Updated: May 18, 2014 at 5:35 pm
- Amphitheatre, Ouray: This treasure in the San Juan Range is not expected to open until the last weekend of June, but it's definitely one to consider in late summer. Situated high above the town of Ouray, the views are dramatic. There are also several trails to explore, and the Ouray Hot Springs Pool is only minutes away.
- Golden Gate Canyon Park, Golden: Need to stay close to the Front Range but don't want to stay at home? No problem. This state park is only 30 miles from Denver, but you'd never know it. Two campgrounds combine to offer 132 sites. There are also four shelters and 20 tent sites in the backcountry.
- Halfmoon, Leadville: Mountain views? Check. Rocky Mountain stream? Check. Nearby trails? Check. Decent price? Check. This is Colorado camping at its best, if you don't mind roughing it a bit. At nearly 10,000 feet, the nights can get a little frosty here, but a campfire and roasted marshmallows quickly take the chill away.
- Little Molas Lake, Silverton: If you were asked to create a postcard showcasing camping in the state, this would be a good place to start. Named the "Most Scenic Campground in Colorado" by AAA, the 137 beautiful acres are accessed via the Million Dollar Highway. Need more persuading? Two words should do the trick: Hot showers.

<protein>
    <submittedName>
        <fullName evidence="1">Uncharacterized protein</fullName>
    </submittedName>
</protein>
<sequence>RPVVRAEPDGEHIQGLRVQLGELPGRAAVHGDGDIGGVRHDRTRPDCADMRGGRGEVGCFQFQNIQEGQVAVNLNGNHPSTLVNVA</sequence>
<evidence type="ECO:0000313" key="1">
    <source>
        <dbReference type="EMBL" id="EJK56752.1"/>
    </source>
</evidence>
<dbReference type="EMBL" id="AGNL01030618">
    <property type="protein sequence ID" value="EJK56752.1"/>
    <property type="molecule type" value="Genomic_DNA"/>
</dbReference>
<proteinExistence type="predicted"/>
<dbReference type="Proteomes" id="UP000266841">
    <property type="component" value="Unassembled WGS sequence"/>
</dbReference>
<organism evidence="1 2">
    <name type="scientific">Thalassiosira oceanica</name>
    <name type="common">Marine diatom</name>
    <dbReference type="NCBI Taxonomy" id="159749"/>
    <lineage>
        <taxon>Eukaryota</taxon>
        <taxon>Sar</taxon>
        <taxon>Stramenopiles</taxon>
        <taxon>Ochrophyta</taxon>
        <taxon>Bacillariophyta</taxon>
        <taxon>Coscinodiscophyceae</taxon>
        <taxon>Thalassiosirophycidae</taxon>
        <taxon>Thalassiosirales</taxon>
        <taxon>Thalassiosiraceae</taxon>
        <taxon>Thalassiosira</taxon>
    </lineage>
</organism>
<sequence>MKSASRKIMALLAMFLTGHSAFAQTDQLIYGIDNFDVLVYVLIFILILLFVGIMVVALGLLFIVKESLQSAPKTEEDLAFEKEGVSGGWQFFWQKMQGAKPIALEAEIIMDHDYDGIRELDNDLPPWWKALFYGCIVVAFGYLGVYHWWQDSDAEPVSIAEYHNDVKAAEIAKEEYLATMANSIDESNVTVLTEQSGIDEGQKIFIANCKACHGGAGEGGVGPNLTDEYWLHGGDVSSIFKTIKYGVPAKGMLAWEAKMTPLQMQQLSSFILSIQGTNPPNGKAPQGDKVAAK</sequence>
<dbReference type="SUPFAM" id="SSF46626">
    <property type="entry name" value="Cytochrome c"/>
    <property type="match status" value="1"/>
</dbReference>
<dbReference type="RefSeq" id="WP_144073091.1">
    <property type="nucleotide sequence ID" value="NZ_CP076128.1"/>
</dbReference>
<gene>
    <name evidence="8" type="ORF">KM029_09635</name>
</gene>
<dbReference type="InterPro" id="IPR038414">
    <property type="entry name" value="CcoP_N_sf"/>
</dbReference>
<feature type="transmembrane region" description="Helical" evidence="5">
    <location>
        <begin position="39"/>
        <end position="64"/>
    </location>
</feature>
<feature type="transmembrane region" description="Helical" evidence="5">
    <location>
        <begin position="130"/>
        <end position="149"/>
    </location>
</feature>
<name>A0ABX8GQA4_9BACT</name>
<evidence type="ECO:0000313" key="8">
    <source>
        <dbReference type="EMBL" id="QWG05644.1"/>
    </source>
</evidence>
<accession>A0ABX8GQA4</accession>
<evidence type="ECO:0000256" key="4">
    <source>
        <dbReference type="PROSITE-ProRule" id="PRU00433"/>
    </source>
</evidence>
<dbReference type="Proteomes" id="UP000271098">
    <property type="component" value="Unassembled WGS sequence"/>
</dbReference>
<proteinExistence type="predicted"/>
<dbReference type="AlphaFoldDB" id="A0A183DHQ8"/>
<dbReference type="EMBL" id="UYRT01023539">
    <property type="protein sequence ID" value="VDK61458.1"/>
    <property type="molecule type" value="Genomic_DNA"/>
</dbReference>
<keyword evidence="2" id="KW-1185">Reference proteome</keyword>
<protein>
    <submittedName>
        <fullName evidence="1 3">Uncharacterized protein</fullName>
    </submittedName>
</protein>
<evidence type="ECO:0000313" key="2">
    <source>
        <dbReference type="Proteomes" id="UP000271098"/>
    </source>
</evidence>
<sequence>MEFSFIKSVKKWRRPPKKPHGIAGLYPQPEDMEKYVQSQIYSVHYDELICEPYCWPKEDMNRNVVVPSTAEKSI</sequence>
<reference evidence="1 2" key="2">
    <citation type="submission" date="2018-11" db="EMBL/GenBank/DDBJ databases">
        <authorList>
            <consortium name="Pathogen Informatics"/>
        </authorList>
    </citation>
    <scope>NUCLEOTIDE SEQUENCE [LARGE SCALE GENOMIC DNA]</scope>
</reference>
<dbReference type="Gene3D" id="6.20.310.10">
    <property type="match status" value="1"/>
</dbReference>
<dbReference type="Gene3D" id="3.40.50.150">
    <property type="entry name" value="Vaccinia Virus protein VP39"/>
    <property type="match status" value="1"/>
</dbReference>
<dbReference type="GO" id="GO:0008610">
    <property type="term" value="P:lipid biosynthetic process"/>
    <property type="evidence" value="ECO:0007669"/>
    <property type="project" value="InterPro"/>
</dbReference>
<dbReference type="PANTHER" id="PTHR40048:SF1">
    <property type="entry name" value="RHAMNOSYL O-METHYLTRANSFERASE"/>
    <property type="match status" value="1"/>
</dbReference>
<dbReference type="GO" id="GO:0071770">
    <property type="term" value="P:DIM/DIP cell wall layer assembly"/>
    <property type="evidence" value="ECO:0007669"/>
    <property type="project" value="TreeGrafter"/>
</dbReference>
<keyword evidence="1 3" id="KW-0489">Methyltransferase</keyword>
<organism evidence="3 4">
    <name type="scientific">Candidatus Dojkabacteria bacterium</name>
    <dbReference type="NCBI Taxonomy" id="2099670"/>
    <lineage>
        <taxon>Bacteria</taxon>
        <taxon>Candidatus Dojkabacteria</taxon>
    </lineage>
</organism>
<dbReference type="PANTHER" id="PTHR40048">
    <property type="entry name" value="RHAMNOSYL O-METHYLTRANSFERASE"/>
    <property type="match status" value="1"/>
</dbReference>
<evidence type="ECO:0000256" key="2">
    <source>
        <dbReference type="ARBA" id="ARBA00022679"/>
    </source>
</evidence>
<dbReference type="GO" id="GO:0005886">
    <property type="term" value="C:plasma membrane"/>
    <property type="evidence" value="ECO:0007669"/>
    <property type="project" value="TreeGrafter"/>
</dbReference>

- Moraine Park, Estes Park: Rocky Mountain National Park fills quickly during the summer, so make a reservation if you want to guarantee one of 244 spots. Ranger-led programs often are available in the evenings. If you need a break from the great outdoors, take the short drive to Estes Park where you can play mini golf and ride go-karts.
- Morefield, Cortez: Spectacular views await at this campground inside Mesa Verde National Park near the Four Corners area. Kick off your day by fueling up with an all-you-can-eat pancake breakfast at Knife's Edge Cafe. Then pick a historic tour and learn about the heritage of the park.
- Oh Be Joyful, Crested Butte: Load up the mountain bike and hit the road for a weekend of fun on great trails. This quaint mountain town has so many routes from which to choose. If biking isn't your thing, simply relax by the Slate River or hang a hammock at the campsite. July visitors can expect to enjoy fields of magnificent wildflowers.
- Pinon Flats, Alamosa: This is one of the state's more distinctive destinations. Five dunes at Great Sand Dunes National Park & Preserve measure more than 700 feet tall. Try your hand at sandboarding or sand sledding during the day and then sit back and enjoy a gorgeous San Luis Valley sunset surrounded by 14,000-foot peaks.
- The Crags, Divide: A true gem in our own backyard, this spot makes it possible to get away without going very far at all. While the campground offers several quality sites with a bathroom and water nearby, there are also great free options along the road to the campground. Be sure to take the short hike to The Crags.
- Trappers Lake, Meeker: Lying within the Flat Tops Wilderness, this area is known as the "Cradle of Wilderness." Trappers Lake is the second largest natural lake in Colorado and home to a healthy population of cutthroat trout. While geographically close to Glenwood Springs, there is no easy way to get here, which likely adds to its charm.
Nathan Van Dyne, The Gazette